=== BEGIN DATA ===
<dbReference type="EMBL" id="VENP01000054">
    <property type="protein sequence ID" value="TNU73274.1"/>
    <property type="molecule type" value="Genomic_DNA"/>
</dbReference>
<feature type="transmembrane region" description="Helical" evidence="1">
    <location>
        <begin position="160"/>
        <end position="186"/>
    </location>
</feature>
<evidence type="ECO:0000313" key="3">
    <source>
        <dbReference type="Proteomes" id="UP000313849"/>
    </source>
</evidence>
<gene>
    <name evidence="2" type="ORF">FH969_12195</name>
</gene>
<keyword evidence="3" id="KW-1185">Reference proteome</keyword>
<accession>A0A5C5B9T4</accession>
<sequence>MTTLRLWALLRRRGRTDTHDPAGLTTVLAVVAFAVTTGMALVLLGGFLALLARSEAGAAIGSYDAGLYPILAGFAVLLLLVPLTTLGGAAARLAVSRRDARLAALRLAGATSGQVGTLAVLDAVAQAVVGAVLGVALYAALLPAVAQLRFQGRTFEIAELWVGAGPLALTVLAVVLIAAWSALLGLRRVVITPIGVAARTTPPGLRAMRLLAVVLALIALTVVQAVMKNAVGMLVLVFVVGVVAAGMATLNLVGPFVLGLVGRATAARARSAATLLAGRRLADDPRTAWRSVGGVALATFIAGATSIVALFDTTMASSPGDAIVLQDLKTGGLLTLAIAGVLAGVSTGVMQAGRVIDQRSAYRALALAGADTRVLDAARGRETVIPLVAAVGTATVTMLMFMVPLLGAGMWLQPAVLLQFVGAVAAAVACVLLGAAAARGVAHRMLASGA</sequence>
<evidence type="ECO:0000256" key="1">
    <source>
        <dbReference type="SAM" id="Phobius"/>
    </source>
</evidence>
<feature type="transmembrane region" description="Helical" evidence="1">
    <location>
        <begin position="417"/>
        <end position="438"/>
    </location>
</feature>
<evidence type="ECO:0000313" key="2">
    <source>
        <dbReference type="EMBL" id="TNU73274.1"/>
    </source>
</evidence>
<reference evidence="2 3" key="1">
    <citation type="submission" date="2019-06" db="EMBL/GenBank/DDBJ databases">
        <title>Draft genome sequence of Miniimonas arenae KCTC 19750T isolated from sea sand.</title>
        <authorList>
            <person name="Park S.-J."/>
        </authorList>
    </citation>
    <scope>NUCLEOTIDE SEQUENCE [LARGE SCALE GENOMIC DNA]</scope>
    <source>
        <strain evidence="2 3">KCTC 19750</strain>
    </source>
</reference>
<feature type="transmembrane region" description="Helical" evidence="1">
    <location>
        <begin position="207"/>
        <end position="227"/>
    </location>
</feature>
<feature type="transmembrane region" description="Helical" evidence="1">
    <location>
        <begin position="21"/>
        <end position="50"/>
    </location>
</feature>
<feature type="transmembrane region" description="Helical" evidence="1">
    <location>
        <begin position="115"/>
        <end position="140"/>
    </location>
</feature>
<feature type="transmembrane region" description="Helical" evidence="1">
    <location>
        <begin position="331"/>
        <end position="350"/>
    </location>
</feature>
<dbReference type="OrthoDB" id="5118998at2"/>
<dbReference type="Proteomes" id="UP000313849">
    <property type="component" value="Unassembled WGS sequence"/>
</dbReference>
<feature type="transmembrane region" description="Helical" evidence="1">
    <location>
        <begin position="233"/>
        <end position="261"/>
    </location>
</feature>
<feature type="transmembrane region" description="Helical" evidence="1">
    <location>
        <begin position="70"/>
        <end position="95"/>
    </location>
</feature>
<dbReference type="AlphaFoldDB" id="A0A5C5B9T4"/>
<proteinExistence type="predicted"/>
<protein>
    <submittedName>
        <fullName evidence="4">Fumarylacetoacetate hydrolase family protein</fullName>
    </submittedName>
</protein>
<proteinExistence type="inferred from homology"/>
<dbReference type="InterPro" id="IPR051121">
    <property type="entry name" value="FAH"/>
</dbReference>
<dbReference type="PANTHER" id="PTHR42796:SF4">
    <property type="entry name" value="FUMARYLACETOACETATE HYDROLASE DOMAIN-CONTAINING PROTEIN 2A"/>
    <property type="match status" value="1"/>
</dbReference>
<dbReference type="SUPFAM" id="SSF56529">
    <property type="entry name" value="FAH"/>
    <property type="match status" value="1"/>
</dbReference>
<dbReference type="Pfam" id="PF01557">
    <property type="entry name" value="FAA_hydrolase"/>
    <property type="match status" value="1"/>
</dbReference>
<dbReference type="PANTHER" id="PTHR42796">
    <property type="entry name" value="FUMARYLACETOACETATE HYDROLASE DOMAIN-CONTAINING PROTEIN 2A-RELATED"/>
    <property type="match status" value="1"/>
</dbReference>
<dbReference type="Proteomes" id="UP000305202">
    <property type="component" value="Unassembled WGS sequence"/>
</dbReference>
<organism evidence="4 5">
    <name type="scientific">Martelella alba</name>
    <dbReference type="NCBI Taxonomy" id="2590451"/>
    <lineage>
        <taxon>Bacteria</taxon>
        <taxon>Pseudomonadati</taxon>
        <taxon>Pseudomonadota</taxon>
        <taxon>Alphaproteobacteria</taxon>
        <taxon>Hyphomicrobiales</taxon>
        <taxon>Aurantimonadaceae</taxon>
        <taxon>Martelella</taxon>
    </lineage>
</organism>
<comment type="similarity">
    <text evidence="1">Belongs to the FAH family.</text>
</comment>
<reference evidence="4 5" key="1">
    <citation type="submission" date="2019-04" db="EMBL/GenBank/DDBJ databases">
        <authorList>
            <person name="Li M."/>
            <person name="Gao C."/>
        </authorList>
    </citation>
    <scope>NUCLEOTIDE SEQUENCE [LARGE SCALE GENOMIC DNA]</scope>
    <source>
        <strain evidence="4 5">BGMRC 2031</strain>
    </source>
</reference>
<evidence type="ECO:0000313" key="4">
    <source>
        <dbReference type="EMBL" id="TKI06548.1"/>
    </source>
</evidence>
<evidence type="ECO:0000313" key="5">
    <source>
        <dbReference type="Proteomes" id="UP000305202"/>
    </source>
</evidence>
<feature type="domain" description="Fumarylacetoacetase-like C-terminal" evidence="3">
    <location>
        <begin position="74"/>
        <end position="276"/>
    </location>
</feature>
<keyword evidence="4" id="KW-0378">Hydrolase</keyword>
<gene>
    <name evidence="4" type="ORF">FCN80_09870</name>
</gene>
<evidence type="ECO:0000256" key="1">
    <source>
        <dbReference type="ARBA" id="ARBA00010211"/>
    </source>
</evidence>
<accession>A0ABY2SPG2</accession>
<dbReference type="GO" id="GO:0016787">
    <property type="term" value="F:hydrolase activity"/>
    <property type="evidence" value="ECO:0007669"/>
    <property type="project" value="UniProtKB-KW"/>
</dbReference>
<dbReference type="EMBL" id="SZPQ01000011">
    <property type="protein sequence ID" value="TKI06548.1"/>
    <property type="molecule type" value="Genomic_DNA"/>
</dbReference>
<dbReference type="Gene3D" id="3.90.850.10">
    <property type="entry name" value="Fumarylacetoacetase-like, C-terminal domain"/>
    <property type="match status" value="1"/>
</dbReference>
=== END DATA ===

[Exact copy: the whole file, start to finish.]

<dbReference type="EMBL" id="VENP01000054">
    <property type="protein sequence ID" value="TNU73274.1"/>
    <property type="molecule type" value="Genomic_DNA"/>
</dbReference>
<feature type="transmembrane region" description="Helical" evidence="1">
    <location>
        <begin position="160"/>
        <end position="186"/>
    </location>
</feature>
<evidence type="ECO:0000313" key="3">
    <source>
        <dbReference type="Proteomes" id="UP000313849"/>
    </source>
</evidence>
<gene>
    <name evidence="2" type="ORF">FH969_12195</name>
</gene>
<keyword evidence="3" id="KW-1185">Reference proteome</keyword>
<accession>A0A5C5B9T4</accession>
<sequence>MTTLRLWALLRRRGRTDTHDPAGLTTVLAVVAFAVTTGMALVLLGGFLALLARSEAGAAIGSYDAGLYPILAGFAVLLLLVPLTTLGGAAARLAVSRRDARLAALRLAGATSGQVGTLAVLDAVAQAVVGAVLGVALYAALLPAVAQLRFQGRTFEIAELWVGAGPLALTVLAVVLIAAWSALLGLRRVVITPIGVAARTTPPGLRAMRLLAVVLALIALTVVQAVMKNAVGMLVLVFVVGVVAAGMATLNLVGPFVLGLVGRATAARARSAATLLAGRRLADDPRTAWRSVGGVALATFIAGATSIVALFDTTMASSPGDAIVLQDLKTGGLLTLAIAGVLAGVSTGVMQAGRVIDQRSAYRALALAGADTRVLDAARGRETVIPLVAAVGTATVTMLMFMVPLLGAGMWLQPAVLLQFVGAVAAAVACVLLGAAAARGVAHRMLASGA</sequence>
<evidence type="ECO:0000256" key="1">
    <source>
        <dbReference type="SAM" id="Phobius"/>
    </source>
</evidence>
<feature type="transmembrane region" description="Helical" evidence="1">
    <location>
        <begin position="417"/>
        <end position="438"/>
    </location>
</feature>
<evidence type="ECO:0000313" key="2">
    <source>
        <dbReference type="EMBL" id="TNU73274.1"/>
    </source>
</evidence>
<reference evidence="2 3" key="1">
    <citation type="submission" date="2019-06" db="EMBL/GenBank/DDBJ databases">
        <title>Draft genome sequence of Miniimonas arenae KCTC 19750T isolated from sea sand.</title>
        <authorList>
            <person name="Park S.-J."/>
        </authorList>
    </citation>
    <scope>NUCLEOTIDE SEQUENCE [LARGE SCALE GENOMIC DNA]</scope>
    <source>
        <strain evidence="2 3">KCTC 19750</strain>
    </source>
</reference>
<feature type="transmembrane region" description="Helical" evidence="1">
    <location>
        <begin position="207"/>
        <end position="227"/>
    </location>
</feature>
<feature type="transmembrane region" description="Helical" evidence="1">
    <location>
        <begin position="21"/>
        <end position="50"/>
    </location>
</feature>
<feature type="transmembrane region" description="Helical" evidence="1">
    <location>
        <begin position="115"/>
        <end position="140"/>
    </location>
</feature>
<feature type="transmembrane region" description="Helical" evidence="1">
    <location>
        <begin position="331"/>
        <end position="350"/>
    </location>
</feature>
<dbReference type="OrthoDB" id="5118998at2"/>
<dbReference type="Proteomes" id="UP000313849">
    <property type="component" value="Unassembled WGS sequence"/>
</dbReference>
<feature type="transmembrane region" description="Helical" evidence="1">
    <location>
        <begin position="233"/>
        <end position="261"/>
    </location>
</feature>
<feature type="transmembrane region" description="Helical" evidence="1">
    <location>
        <begin position="70"/>
        <end position="95"/>
    </location>
</feature>
<dbReference type="AlphaFoldDB" id="A0A5C5B9T4"/>
<proteinExistence type="predicted"/>
<protein>
    <submittedName>
        <fullName evidence="4">Fumarylacetoacetate hydrolase family protein</fullName>
    </submittedName>
</protein>
<proteinExistence type="inferred from homology"/>
<dbReference type="InterPro" id="IPR051121">
    <property type="entry name" value="FAH"/>
</dbReference>
<dbReference type="PANTHER" id="PTHR42796:SF4">
    <property type="entry name" value="FUMARYLACETOACETATE HYDROLASE DOMAIN-CONTAINING PROTEIN 2A"/>
    <property type="match status" value="1"/>
</dbReference>
<dbReference type="SUPFAM" id="SSF56529">
    <property type="entry name" value="FAH"/>
    <property type="match status" value="1"/>
</dbReference>
<dbReference type="Pfam" id="PF01557">
    <property type="entry name" value="FAA_hydrolase"/>
    <property type="match status" value="1"/>
</dbReference>
<dbReference type="PANTHER" id="PTHR42796">
    <property type="entry name" value="FUMARYLACETOACETATE HYDROLASE DOMAIN-CONTAINING PROTEIN 2A-RELATED"/>
    <property type="match status" value="1"/>
</dbReference>
<dbReference type="Proteomes" id="UP000305202">
    <property type="component" value="Unassembled WGS sequence"/>
</dbReference>
<organism evidence="4 5">
    <name type="scientific">Martelella alba</name>
    <dbReference type="NCBI Taxonomy" id="2590451"/>
    <lineage>
        <taxon>Bacteria</taxon>
        <taxon>Pseudomonadati</taxon>
        <taxon>Pseudomonadota</taxon>
        <taxon>Alphaproteobacteria</taxon>
        <taxon>Hyphomicrobiales</taxon>
        <taxon>Aurantimonadaceae</taxon>
        <taxon>Martelella</taxon>
    </lineage>
</organism>
<comment type="similarity">
    <text evidence="1">Belongs to the FAH family.</text>
</comment>
<reference evidence="4 5" key="1">
    <citation type="submission" date="2019-04" db="EMBL/GenBank/DDBJ databases">
        <authorList>
            <person name="Li M."/>
            <person name="Gao C."/>
        </authorList>
    </citation>
    <scope>NUCLEOTIDE SEQUENCE [LARGE SCALE GENOMIC DNA]</scope>
    <source>
        <strain evidence="4 5">BGMRC 2031</strain>
    </source>
</reference>
<evidence type="ECO:0000313" key="4">
    <source>
        <dbReference type="EMBL" id="TKI06548.1"/>
    </source>
</evidence>
<evidence type="ECO:0000313" key="5">
    <source>
        <dbReference type="Proteomes" id="UP000305202"/>
    </source>
</evidence>
<feature type="domain" description="Fumarylacetoacetase-like C-terminal" evidence="3">
    <location>
        <begin position="74"/>
        <end position="276"/>
    </location>
</feature>
<keyword evidence="4" id="KW-0378">Hydrolase</keyword>
<gene>
    <name evidence="4" type="ORF">FCN80_09870</name>
</gene>
<evidence type="ECO:0000256" key="1">
    <source>
        <dbReference type="ARBA" id="ARBA00010211"/>
    </source>
</evidence>
<accession>A0ABY2SPG2</accession>
<dbReference type="GO" id="GO:0016787">
    <property type="term" value="F:hydrolase activity"/>
    <property type="evidence" value="ECO:0007669"/>
    <property type="project" value="UniProtKB-KW"/>
</dbReference>
<dbReference type="EMBL" id="SZPQ01000011">
    <property type="protein sequence ID" value="TKI06548.1"/>
    <property type="molecule type" value="Genomic_DNA"/>
</dbReference>
<dbReference type="Gene3D" id="3.90.850.10">
    <property type="entry name" value="Fumarylacetoacetase-like, C-terminal domain"/>
    <property type="match status" value="1"/>
</dbReference>